WASHINGTON – The Cubs are heading toward their can’t-miss, franchise-altering moments, where they have to find their versions of Stephen Strasburg and Gio Gonzalez.
As the Washington Nationals have grown from a 103-loss team into the defending National League East champs, they’ve made a series of methodical, calculated decisions, almost doubling their major-league payroll.
On a cool, windy Sunday afternoon at Nationals Park, Gonzalez showed why he’s a difference-maker, taking a perfect game into the sixth inning before the Cubs pieced together a 2-1 comeback victory in front of 38,788 fans.
The Cubs hold the No. 2 overall pick in the June draft, where they are expected to take either Oklahoma’s Jonathan Gray or Stanford’s Mark Appel in the hopes he develops into a high-end starter like Strasburg.
It’s another chance to feed the scouting-and-player-development machine that’s supposed to create enough inventory to be able to trade for a frontline pitcher like Gonzalez.
Cubs general manager Jed Hoyer interviewed extensively for the same job here in 2009, giving him unique insight into the Nationals organization. As the months-long process played out, interim GM Mike Rizzo earned the job while drafting and signing No. 1 pick Strasburg.
Trying to change a losing culture, Rizzo handed outfielder Jayson Werth a seven-year, $126 million megadeal in December 2010, buying some of that championship pedigree from the Philadelphia Phillies. A year later, Rizzo made Gonzalez the centerpiece of a six-player trade with the Oakland A’s.
“Mike Rizzo did a nice job timing things,” Hoyer said. “He didn’t start making those kinds of moves until they had enough young talent to do that. They had Strasburg and (Jordan) Zimmermann in the rotation when they went out and traded for Gio.
“They went out and signed Werth to that big contract when they were pretty close to being ready. So they certainly had patience as they were building, but when they felt they were close to having enough core pieces, (Rizzo went for it).”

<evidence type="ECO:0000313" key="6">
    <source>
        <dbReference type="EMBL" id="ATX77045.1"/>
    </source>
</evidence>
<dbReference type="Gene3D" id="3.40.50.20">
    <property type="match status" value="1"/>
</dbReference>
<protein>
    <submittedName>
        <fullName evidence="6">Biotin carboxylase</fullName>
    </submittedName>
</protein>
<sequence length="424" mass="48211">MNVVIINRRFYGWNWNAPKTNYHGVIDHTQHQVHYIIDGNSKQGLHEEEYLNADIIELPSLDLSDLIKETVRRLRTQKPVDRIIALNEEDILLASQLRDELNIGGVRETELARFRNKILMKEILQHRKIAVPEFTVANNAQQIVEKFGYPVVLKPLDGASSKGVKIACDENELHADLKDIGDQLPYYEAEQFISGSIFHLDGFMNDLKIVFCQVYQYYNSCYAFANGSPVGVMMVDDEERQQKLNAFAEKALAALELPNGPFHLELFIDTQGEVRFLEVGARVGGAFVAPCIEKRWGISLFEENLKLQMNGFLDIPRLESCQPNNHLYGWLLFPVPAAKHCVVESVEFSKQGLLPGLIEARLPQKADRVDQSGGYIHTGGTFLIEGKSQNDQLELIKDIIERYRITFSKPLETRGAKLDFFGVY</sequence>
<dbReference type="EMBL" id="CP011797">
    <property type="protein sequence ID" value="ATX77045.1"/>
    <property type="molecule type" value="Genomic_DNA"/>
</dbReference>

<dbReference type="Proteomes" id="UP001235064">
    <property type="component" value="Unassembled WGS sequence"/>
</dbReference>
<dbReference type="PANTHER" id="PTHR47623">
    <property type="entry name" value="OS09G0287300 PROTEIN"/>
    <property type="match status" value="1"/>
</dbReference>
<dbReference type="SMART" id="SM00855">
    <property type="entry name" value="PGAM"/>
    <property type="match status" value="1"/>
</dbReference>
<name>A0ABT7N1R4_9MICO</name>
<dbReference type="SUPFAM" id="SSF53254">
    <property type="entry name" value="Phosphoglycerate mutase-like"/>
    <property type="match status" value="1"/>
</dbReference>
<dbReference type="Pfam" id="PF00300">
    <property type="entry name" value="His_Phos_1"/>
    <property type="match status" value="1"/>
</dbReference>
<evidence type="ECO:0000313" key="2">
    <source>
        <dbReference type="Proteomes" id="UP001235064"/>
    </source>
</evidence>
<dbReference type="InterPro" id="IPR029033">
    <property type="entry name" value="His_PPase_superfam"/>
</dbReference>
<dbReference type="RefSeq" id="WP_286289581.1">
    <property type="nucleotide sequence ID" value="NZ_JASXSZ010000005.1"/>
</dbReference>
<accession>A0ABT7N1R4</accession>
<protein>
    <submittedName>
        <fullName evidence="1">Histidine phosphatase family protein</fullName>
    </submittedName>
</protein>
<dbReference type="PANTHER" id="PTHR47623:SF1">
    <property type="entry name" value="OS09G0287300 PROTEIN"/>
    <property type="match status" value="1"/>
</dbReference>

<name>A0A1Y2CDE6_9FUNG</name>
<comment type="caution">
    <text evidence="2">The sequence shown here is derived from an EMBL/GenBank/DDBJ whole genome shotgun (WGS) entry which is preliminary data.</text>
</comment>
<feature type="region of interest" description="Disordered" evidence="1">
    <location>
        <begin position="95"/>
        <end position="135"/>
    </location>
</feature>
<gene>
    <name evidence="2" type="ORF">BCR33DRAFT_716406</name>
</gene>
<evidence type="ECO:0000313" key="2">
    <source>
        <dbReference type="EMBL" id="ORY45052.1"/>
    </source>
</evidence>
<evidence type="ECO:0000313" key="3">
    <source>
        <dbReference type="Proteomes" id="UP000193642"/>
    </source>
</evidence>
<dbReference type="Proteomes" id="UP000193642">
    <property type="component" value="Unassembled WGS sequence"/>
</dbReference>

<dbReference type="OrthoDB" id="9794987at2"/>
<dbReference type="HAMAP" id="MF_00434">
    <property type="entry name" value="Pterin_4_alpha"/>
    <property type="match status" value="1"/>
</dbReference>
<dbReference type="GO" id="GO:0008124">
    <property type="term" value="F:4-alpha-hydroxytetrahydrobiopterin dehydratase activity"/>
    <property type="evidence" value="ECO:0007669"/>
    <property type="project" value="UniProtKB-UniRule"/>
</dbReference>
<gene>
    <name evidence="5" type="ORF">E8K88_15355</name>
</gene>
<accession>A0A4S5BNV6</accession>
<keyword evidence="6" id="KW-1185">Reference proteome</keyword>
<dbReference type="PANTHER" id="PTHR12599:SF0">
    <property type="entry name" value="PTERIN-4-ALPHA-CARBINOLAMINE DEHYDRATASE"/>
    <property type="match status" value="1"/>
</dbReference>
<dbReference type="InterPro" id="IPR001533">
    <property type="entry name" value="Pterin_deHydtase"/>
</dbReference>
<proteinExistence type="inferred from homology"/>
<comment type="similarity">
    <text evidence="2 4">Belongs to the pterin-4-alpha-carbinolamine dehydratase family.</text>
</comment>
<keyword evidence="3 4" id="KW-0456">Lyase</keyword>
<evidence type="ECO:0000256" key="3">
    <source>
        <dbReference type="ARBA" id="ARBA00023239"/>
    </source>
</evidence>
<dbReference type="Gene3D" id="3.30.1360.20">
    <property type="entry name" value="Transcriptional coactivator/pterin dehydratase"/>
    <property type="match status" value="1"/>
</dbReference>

It’s unclear when the Cubs will have enough prospects to feel comfortable making a win-now trade, or when the baseball operations department will start to see some of the revenues generated by a renovated Wrigley Field.
The date to circle on the calendar now is June 6. The Houston Astros are on the clock with the No. 1 overall pick for the second straight year. The belief is that the Cubs will take Gray or Appel, whoever’s still left on the board, but the Astros are unpredictable.
Last year the Cubs brought in Carlos Correa for a workout at Wrigley Field. Manager Dale Sveum compared the teenage shortstop out of Puerto Rico to a young Alex Rodriguez.
But the Astros worked out a team-friendly deal with Correa ($4.8 million signing bonus) and made him the top pick, leading the Cubs at No. 6 to choose Albert Almora, the high school outfielder from South Florida.
“Houston did a really good job last year,” Hoyer said. “We were sitting in a meeting last year, talking about what we were going to do and Carlos Correa got taken. We just assumed they were going in a different direction. They did a real good job last year (of) hiding their intent.”
The Cubs are past the midpoint of the spring scouting season, holding weekly conference calls and planning to formally meet again at the end of May. They’ll have to wait for the Astros before making a final decision.
“We don't expect to know until the name’s called in New York,” Hoyer said. “We’ll just read and react to what they do. (At) this time of year, you’ll get texts every once in awhile from friends thinking they know how things are going to fall out in the draft.
“The truth is, really only two or three people in the Astros organization know how it’s going to happen. We don’t expect to know until the last minute, but that’s OK. We’ll keep doing our due diligence.”
Those moments are building to when the Cubs are ready to contend, because it’s not like flipping a switch.
“You certainly don’t want to put yourself in a position where you’re gonna (say): ‘Hey, we want to put our foot down this winter,’” Hoyer said. “And then things don’t line up and now all of a sudden you can make some pretty bad decisions.”